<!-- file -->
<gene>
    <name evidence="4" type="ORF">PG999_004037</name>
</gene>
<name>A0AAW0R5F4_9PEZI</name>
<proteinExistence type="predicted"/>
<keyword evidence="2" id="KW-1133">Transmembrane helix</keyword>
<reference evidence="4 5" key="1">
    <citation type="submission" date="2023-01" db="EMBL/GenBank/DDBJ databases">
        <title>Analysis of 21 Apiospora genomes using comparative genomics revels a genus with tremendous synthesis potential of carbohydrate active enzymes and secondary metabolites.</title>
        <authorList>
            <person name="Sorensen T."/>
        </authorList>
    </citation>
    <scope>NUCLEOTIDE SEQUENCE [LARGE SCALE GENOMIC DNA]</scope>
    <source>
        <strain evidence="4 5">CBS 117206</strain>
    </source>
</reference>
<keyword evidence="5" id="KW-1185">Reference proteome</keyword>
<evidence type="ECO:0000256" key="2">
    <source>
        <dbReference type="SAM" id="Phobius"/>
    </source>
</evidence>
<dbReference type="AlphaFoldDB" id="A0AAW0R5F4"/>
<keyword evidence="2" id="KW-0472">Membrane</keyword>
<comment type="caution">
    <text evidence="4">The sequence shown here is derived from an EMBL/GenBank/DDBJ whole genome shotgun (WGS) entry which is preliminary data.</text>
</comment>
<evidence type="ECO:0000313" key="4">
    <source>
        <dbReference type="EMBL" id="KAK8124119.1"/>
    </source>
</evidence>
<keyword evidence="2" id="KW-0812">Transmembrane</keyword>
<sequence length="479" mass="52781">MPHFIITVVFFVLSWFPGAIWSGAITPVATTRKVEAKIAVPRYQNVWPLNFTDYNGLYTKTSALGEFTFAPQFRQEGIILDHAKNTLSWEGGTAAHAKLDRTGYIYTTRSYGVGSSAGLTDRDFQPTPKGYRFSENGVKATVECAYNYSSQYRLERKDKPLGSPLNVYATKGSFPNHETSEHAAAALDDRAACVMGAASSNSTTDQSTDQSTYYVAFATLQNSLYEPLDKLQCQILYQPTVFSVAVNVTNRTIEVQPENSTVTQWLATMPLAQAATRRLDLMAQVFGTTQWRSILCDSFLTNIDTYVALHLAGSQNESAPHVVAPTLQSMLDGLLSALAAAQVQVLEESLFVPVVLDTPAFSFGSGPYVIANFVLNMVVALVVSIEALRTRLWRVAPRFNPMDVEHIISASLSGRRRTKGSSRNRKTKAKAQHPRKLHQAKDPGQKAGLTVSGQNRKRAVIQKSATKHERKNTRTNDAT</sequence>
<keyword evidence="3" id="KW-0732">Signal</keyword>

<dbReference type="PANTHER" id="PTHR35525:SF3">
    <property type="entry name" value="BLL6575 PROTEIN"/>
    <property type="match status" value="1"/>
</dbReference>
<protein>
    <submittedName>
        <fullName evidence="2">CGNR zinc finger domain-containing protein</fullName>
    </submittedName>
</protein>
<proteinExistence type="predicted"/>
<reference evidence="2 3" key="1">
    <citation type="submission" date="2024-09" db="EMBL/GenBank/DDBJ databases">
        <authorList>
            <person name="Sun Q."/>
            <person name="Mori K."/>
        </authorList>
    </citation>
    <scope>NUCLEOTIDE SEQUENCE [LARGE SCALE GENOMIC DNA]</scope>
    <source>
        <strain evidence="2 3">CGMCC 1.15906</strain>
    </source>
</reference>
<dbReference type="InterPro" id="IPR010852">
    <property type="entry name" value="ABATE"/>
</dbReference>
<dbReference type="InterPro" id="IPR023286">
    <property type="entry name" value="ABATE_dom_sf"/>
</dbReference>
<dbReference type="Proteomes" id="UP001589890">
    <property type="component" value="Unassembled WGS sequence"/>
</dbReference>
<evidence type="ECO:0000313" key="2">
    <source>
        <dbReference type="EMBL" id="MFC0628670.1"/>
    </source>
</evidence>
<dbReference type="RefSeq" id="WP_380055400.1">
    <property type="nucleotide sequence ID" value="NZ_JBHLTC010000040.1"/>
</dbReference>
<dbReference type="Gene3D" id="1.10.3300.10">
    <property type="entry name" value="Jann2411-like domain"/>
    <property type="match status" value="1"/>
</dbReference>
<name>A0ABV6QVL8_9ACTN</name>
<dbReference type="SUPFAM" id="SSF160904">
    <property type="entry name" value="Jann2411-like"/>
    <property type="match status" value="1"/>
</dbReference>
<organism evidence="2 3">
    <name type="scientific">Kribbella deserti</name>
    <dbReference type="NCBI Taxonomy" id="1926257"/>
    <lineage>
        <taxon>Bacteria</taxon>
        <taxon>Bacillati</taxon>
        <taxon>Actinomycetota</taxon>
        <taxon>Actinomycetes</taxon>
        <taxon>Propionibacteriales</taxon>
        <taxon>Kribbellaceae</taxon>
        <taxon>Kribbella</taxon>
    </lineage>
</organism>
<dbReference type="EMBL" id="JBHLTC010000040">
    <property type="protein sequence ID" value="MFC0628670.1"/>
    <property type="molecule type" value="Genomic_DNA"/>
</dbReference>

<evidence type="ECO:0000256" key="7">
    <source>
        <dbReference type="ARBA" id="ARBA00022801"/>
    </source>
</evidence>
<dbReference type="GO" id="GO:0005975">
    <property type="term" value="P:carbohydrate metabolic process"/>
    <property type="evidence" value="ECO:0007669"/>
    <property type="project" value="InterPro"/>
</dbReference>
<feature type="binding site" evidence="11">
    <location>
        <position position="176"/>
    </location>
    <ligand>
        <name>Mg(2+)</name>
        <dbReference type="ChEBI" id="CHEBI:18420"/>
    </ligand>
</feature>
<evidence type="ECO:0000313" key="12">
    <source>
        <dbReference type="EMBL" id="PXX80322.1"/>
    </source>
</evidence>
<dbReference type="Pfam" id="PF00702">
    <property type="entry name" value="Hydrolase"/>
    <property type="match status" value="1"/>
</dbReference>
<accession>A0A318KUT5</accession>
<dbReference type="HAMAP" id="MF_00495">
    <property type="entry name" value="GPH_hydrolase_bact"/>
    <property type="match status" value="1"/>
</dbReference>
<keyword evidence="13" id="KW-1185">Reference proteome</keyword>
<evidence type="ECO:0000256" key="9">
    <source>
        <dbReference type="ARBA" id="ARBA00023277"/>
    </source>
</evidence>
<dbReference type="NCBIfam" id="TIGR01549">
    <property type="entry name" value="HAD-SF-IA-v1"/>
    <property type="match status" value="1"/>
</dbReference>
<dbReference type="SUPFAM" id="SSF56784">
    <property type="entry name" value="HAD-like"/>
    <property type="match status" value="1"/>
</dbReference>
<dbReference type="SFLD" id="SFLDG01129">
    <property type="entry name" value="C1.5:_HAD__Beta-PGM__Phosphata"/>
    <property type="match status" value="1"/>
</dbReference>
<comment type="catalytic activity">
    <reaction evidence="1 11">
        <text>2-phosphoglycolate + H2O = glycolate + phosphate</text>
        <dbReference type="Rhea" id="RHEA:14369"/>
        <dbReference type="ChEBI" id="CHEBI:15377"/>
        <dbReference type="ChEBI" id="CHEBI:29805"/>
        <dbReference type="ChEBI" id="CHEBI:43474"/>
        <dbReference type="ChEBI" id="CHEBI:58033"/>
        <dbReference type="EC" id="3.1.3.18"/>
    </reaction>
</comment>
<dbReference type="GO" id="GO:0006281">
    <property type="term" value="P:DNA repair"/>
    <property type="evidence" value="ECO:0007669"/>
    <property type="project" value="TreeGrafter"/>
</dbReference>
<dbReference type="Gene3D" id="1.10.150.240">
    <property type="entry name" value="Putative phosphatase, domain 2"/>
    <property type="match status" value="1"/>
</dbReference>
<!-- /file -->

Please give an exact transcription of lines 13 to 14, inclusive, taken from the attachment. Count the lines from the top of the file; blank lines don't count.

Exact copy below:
    </citation>
    <scope>NUCLEOTIDE SEQUENCE [LARGE SCALE GENOMIC DNA]</scope>